Electronic music pioneer BT (Brian Transeau) made a brief appearance at a retail outlet in Brooklyn as part of Pioneer DJ’s Artmix promotional mini-tour. A flyer had indicated there would be DJ mixers on display from 4 to 8 pm but no one was quite sure when BT would appear, so people started gathering in-store at 4 pm. Eventually after 5 pm, BT made a very welcome appearance. He mingled with fans before taking over the decks and setting up his laptop for a short but sweet and danceable set (it was probably no more than 30 minutes). Aside from the CDJ-2000 decks prominently featured, BT was also there to promote copies of his Stutter Edit production software.
On stage, BT did not actually use the CDJ mixers (as far as I saw). He instead made use of his laptop to put together one of his esteemed Laptop Symphonies, a way of mixing that is not quite a DJ set and quite different from a live performance. BT prerecords some of these Symphonies for broadcast on satellite radio mixing up some of hot house tracks he finds with some underground and unreleased works as well as some of his own songs. Even remixed works from Adele and Florence & The Machine have made their appearance. Fortunately for those of us without satellite radio, a few weeks after air date, the shows make their way onto the official Laptop Symphony site for listening.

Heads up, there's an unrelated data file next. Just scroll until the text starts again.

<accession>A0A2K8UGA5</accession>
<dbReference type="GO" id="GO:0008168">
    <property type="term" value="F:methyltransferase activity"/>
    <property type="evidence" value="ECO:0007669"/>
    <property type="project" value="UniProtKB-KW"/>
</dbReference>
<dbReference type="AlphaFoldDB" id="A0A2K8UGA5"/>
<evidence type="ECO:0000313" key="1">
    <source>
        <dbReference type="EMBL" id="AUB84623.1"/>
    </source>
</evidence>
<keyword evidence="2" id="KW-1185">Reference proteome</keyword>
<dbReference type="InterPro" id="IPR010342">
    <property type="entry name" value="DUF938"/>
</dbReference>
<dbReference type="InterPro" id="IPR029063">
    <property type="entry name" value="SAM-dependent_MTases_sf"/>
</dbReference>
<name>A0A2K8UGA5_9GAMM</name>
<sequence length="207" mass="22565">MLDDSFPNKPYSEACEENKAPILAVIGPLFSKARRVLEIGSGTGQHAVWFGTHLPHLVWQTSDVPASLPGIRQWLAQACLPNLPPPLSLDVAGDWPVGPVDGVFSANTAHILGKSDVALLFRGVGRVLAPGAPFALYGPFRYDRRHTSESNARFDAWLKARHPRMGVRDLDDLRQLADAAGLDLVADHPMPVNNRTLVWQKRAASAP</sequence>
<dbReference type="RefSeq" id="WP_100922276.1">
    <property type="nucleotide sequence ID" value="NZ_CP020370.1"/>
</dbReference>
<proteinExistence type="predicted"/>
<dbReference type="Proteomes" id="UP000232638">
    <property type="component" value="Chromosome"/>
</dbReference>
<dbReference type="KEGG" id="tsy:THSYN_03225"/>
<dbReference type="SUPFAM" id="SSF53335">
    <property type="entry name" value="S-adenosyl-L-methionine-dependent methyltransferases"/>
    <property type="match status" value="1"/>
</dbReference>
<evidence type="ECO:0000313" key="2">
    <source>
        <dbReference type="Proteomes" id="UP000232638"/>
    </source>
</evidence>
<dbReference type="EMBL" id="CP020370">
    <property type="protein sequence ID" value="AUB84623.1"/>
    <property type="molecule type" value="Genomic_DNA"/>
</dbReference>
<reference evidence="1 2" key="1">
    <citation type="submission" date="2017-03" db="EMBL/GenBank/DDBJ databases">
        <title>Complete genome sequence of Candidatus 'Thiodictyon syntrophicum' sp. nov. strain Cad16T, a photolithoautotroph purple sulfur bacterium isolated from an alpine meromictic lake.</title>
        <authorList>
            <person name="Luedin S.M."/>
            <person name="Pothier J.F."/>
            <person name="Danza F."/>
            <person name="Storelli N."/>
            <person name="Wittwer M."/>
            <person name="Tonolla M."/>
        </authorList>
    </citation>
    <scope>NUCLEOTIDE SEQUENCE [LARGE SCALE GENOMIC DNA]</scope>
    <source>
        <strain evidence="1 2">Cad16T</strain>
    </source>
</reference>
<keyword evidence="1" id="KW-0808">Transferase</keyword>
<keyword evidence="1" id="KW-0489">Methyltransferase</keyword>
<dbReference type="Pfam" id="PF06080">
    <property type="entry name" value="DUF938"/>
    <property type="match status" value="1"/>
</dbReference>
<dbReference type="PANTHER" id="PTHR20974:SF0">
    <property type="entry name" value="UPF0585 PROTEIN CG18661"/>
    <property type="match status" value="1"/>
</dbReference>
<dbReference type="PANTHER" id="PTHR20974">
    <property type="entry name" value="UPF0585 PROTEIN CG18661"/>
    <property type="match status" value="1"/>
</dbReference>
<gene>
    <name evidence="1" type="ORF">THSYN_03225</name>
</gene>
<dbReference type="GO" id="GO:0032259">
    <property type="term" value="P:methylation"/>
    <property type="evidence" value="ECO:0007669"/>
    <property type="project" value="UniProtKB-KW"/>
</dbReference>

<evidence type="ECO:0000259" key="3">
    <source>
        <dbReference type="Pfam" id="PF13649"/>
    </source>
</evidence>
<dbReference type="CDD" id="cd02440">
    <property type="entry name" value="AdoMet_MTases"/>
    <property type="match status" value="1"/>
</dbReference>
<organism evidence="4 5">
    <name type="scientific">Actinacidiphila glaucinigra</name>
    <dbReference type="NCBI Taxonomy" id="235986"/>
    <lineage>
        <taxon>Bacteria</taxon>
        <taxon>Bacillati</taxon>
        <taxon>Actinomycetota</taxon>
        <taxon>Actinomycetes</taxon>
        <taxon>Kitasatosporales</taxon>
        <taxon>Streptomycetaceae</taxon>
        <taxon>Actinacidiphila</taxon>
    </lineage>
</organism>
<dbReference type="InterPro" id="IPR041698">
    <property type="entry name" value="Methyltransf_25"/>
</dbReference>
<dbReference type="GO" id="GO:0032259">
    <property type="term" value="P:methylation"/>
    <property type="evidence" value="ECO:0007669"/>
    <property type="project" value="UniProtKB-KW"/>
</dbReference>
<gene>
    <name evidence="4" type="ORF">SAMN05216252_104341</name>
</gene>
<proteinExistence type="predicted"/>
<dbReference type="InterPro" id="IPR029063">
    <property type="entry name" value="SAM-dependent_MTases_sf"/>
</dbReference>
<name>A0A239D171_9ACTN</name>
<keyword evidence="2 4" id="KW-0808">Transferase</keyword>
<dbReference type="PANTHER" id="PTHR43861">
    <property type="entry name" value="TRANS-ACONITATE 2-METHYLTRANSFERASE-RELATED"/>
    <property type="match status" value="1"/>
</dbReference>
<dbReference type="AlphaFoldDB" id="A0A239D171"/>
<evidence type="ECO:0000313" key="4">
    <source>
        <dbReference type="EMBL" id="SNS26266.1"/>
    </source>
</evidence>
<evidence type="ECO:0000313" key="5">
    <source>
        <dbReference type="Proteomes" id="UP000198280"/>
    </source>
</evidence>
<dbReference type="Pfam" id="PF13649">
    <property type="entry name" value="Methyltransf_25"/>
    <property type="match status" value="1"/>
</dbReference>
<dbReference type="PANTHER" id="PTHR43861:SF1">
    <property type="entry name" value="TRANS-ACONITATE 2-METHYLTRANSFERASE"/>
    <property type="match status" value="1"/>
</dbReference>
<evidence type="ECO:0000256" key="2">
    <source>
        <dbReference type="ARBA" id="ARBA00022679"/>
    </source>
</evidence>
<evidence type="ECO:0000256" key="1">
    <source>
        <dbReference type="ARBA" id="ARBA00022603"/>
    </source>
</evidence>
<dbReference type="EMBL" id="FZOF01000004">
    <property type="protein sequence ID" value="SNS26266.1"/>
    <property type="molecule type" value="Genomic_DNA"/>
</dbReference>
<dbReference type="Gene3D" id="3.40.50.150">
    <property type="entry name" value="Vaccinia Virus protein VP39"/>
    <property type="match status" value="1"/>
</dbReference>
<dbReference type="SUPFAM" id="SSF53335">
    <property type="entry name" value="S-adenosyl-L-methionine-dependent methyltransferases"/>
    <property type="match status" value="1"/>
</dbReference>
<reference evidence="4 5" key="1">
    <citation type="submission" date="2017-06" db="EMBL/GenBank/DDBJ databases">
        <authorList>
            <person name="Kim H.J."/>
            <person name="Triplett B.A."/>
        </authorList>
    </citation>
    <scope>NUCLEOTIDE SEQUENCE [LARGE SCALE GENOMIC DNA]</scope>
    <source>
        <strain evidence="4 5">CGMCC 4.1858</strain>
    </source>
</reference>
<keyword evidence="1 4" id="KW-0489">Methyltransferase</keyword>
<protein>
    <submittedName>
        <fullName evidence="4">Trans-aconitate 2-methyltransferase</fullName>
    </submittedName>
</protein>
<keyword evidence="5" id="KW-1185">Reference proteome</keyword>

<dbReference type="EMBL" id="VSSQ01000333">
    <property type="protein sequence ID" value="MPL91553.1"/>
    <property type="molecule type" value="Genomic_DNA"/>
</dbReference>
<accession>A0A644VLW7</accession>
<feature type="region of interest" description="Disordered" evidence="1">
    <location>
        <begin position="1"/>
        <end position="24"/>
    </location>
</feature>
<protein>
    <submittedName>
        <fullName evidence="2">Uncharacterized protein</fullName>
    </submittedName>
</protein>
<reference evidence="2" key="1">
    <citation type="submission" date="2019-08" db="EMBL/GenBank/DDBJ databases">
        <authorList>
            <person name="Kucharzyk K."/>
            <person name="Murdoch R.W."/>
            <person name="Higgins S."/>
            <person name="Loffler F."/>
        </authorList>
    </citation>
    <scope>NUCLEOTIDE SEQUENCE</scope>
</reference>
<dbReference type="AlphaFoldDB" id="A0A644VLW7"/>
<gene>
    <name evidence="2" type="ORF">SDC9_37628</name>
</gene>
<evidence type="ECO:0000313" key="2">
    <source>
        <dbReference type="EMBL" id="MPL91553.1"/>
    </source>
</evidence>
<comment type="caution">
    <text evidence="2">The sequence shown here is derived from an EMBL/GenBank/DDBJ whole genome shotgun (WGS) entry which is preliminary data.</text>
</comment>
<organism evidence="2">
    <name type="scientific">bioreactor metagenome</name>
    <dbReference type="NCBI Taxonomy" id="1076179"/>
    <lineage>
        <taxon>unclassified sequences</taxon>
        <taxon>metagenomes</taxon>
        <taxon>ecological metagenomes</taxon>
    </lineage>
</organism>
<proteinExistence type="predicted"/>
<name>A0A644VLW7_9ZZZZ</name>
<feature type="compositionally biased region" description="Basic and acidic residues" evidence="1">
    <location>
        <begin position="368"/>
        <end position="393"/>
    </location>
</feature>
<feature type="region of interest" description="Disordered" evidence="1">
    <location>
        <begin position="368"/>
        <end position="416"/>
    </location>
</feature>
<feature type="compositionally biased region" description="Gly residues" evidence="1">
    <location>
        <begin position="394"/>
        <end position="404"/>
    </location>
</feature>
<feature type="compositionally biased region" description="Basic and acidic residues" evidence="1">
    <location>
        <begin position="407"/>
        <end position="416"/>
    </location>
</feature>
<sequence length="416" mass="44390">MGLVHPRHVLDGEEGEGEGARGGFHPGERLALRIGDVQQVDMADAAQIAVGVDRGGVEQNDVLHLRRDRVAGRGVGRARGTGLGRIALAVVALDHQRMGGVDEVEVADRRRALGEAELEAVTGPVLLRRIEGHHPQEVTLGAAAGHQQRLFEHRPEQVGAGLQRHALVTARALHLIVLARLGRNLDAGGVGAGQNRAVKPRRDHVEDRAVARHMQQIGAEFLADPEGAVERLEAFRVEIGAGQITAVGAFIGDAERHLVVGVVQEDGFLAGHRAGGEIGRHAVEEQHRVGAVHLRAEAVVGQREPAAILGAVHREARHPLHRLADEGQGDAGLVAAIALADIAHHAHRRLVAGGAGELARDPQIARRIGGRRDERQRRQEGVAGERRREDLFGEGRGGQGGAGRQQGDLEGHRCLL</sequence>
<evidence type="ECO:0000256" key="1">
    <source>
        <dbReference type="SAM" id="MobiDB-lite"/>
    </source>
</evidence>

Though the Jesse Graves one was designed to mess around with, as many of the attendees did and should have considering the Lego block construction, the other Pioneer CDJ mixers were strictly on display. BT’s creation was textured with paint purple and white flecks while the Steve Aoki one had a more freeform graffiti look. And, as you’ll see soon enough, Crystal Method’s version looked like a full-fledged instrument.
BT designed Pioneer CDJ-2000 mixer:
Jesse Graves designed Pioneer CDJ-2000 mixer:
Steve Aoki / DIM Mak designed Pioneer CDJ-2000 mixer:
The Crystal Method designed Pioneer CDJ-2000 mixer: